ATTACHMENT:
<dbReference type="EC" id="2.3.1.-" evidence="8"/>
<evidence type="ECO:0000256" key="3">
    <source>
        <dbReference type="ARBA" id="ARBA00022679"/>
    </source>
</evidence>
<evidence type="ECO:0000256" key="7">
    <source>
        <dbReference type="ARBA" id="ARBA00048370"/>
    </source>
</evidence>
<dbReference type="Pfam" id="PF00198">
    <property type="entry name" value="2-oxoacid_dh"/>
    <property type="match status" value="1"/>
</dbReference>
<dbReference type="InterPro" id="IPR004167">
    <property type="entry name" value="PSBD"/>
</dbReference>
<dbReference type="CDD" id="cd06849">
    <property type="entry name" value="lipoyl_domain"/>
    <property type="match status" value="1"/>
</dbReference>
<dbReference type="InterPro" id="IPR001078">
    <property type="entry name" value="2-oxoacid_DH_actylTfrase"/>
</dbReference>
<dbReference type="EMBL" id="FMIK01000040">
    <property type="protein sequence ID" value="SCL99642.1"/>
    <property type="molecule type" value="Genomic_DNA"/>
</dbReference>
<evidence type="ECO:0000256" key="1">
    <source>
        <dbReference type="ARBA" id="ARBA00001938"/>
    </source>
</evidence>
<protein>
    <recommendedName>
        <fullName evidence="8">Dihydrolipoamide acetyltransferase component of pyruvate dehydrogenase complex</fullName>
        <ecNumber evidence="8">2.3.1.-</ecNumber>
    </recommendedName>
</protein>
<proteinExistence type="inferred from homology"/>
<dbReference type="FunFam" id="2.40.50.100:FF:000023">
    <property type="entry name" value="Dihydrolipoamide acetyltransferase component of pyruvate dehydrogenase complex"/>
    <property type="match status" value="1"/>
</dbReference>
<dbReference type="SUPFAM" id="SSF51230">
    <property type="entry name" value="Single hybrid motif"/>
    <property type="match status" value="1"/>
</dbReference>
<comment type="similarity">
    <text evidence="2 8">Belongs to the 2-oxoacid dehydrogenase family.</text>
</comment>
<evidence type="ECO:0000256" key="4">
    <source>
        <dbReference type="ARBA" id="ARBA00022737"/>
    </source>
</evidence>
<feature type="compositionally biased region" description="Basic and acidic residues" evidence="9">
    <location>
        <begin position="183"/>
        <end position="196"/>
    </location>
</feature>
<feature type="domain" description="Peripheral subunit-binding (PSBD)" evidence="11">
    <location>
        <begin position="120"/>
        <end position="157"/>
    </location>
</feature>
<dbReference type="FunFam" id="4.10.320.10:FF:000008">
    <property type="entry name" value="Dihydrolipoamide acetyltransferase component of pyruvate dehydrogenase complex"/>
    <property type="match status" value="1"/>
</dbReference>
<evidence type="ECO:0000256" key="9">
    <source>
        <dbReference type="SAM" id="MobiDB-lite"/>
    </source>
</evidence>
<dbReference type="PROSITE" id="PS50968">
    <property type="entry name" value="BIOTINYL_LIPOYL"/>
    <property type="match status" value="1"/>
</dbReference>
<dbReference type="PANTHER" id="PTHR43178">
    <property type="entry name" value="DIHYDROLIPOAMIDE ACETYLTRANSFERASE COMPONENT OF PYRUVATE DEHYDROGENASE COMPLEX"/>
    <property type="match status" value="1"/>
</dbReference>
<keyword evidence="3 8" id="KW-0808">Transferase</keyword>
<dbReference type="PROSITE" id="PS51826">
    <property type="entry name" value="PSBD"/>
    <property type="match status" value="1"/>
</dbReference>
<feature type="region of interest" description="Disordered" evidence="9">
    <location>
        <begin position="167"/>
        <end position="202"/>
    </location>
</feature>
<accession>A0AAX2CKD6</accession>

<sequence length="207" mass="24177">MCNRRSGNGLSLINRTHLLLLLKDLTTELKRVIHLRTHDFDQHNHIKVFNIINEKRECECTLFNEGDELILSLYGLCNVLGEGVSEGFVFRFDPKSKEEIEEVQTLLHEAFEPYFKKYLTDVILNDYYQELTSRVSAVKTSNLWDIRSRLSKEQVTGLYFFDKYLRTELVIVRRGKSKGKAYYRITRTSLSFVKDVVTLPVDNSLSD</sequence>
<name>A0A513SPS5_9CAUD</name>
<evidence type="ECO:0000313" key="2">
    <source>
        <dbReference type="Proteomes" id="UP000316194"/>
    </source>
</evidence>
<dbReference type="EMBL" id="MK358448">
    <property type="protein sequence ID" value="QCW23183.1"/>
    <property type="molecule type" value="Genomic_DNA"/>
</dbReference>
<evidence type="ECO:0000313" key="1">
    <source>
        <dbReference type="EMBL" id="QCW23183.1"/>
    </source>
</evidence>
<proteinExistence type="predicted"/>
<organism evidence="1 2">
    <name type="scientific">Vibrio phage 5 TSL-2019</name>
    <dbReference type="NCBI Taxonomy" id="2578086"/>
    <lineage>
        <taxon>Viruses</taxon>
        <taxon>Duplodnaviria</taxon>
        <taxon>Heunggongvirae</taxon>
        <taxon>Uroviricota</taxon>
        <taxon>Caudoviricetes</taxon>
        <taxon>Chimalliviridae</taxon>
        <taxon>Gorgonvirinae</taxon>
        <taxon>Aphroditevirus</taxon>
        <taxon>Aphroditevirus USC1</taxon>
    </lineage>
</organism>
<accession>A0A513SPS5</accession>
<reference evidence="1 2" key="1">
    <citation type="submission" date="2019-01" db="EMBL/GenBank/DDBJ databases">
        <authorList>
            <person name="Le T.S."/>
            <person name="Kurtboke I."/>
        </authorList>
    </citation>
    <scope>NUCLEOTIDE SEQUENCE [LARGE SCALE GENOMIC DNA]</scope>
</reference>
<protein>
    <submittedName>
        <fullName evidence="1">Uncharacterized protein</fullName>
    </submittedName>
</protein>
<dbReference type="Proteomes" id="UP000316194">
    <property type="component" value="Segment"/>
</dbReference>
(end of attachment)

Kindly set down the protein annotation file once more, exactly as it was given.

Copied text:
<dbReference type="EC" id="2.3.1.-" evidence="8"/>
<evidence type="ECO:0000256" key="3">
    <source>
        <dbReference type="ARBA" id="ARBA00022679"/>
    </source>
</evidence>
<evidence type="ECO:0000256" key="7">
    <source>
        <dbReference type="ARBA" id="ARBA00048370"/>
    </source>
</evidence>
<dbReference type="Pfam" id="PF00198">
    <property type="entry name" value="2-oxoacid_dh"/>
    <property type="match status" value="1"/>
</dbReference>
<dbReference type="InterPro" id="IPR004167">
    <property type="entry name" value="PSBD"/>
</dbReference>
<dbReference type="CDD" id="cd06849">
    <property type="entry name" value="lipoyl_domain"/>
    <property type="match status" value="1"/>
</dbReference>
<dbReference type="InterPro" id="IPR001078">
    <property type="entry name" value="2-oxoacid_DH_actylTfrase"/>
</dbReference>
<dbReference type="EMBL" id="FMIK01000040">
    <property type="protein sequence ID" value="SCL99642.1"/>
    <property type="molecule type" value="Genomic_DNA"/>
</dbReference>
<evidence type="ECO:0000256" key="1">
    <source>
        <dbReference type="ARBA" id="ARBA00001938"/>
    </source>
</evidence>
<protein>
    <recommendedName>
        <fullName evidence="8">Dihydrolipoamide acetyltransferase component of pyruvate dehydrogenase complex</fullName>
        <ecNumber evidence="8">2.3.1.-</ecNumber>
    </recommendedName>
</protein>
<proteinExistence type="inferred from homology"/>
<dbReference type="FunFam" id="2.40.50.100:FF:000023">
    <property type="entry name" value="Dihydrolipoamide acetyltransferase component of pyruvate dehydrogenase complex"/>
    <property type="match status" value="1"/>
</dbReference>
<dbReference type="SUPFAM" id="SSF51230">
    <property type="entry name" value="Single hybrid motif"/>
    <property type="match status" value="1"/>
</dbReference>
<comment type="similarity">
    <text evidence="2 8">Belongs to the 2-oxoacid dehydrogenase family.</text>
</comment>
<evidence type="ECO:0000256" key="4">
    <source>
        <dbReference type="ARBA" id="ARBA00022737"/>
    </source>
</evidence>
<feature type="compositionally biased region" description="Basic and acidic residues" evidence="9">
    <location>
        <begin position="183"/>
        <end position="196"/>
    </location>
</feature>
<feature type="domain" description="Peripheral subunit-binding (PSBD)" evidence="11">
    <location>
        <begin position="120"/>
        <end position="157"/>
    </location>
</feature>
<dbReference type="FunFam" id="4.10.320.10:FF:000008">
    <property type="entry name" value="Dihydrolipoamide acetyltransferase component of pyruvate dehydrogenase complex"/>
    <property type="match status" value="1"/>
</dbReference>
<evidence type="ECO:0000256" key="9">
    <source>
        <dbReference type="SAM" id="MobiDB-lite"/>
    </source>
</evidence>
<dbReference type="PROSITE" id="PS50968">
    <property type="entry name" value="BIOTINYL_LIPOYL"/>
    <property type="match status" value="1"/>
</dbReference>
<dbReference type="PANTHER" id="PTHR43178">
    <property type="entry name" value="DIHYDROLIPOAMIDE ACETYLTRANSFERASE COMPONENT OF PYRUVATE DEHYDROGENASE COMPLEX"/>
    <property type="match status" value="1"/>
</dbReference>
<keyword evidence="3 8" id="KW-0808">Transferase</keyword>
<dbReference type="PROSITE" id="PS51826">
    <property type="entry name" value="PSBD"/>
    <property type="match status" value="1"/>
</dbReference>
<feature type="region of interest" description="Disordered" evidence="9">
    <location>
        <begin position="167"/>
        <end position="202"/>
    </location>
</feature>
<accession>A0AAX2CKD6</accession>

<sequence length="207" mass="24177">MCNRRSGNGLSLINRTHLLLLLKDLTTELKRVIHLRTHDFDQHNHIKVFNIINEKRECECTLFNEGDELILSLYGLCNVLGEGVSEGFVFRFDPKSKEEIEEVQTLLHEAFEPYFKKYLTDVILNDYYQELTSRVSAVKTSNLWDIRSRLSKEQVTGLYFFDKYLRTELVIVRRGKSKGKAYYRITRTSLSFVKDVVTLPVDNSLSD</sequence>
<name>A0A513SPS5_9CAUD</name>
<evidence type="ECO:0000313" key="2">
    <source>
        <dbReference type="Proteomes" id="UP000316194"/>
    </source>
</evidence>
<dbReference type="EMBL" id="MK358448">
    <property type="protein sequence ID" value="QCW23183.1"/>
    <property type="molecule type" value="Genomic_DNA"/>
</dbReference>
<evidence type="ECO:0000313" key="1">
    <source>
        <dbReference type="EMBL" id="QCW23183.1"/>
    </source>
</evidence>
<proteinExistence type="predicted"/>
<organism evidence="1 2">
    <name type="scientific">Vibrio phage 5 TSL-2019</name>
    <dbReference type="NCBI Taxonomy" id="2578086"/>
    <lineage>
        <taxon>Viruses</taxon>
        <taxon>Duplodnaviria</taxon>
        <taxon>Heunggongvirae</taxon>
        <taxon>Uroviricota</taxon>
        <taxon>Caudoviricetes</taxon>
        <taxon>Chimalliviridae</taxon>
        <taxon>Gorgonvirinae</taxon>
        <taxon>Aphroditevirus</taxon>
        <taxon>Aphroditevirus USC1</taxon>
    </lineage>
</organism>
<accession>A0A513SPS5</accession>
<reference evidence="1 2" key="1">
    <citation type="submission" date="2019-01" db="EMBL/GenBank/DDBJ databases">
        <authorList>
            <person name="Le T.S."/>
            <person name="Kurtboke I."/>
        </authorList>
    </citation>
    <scope>NUCLEOTIDE SEQUENCE [LARGE SCALE GENOMIC DNA]</scope>
</reference>
<protein>
    <submittedName>
        <fullName evidence="1">Uncharacterized protein</fullName>
    </submittedName>
</protein>
<dbReference type="Proteomes" id="UP000316194">
    <property type="component" value="Segment"/>
</dbReference>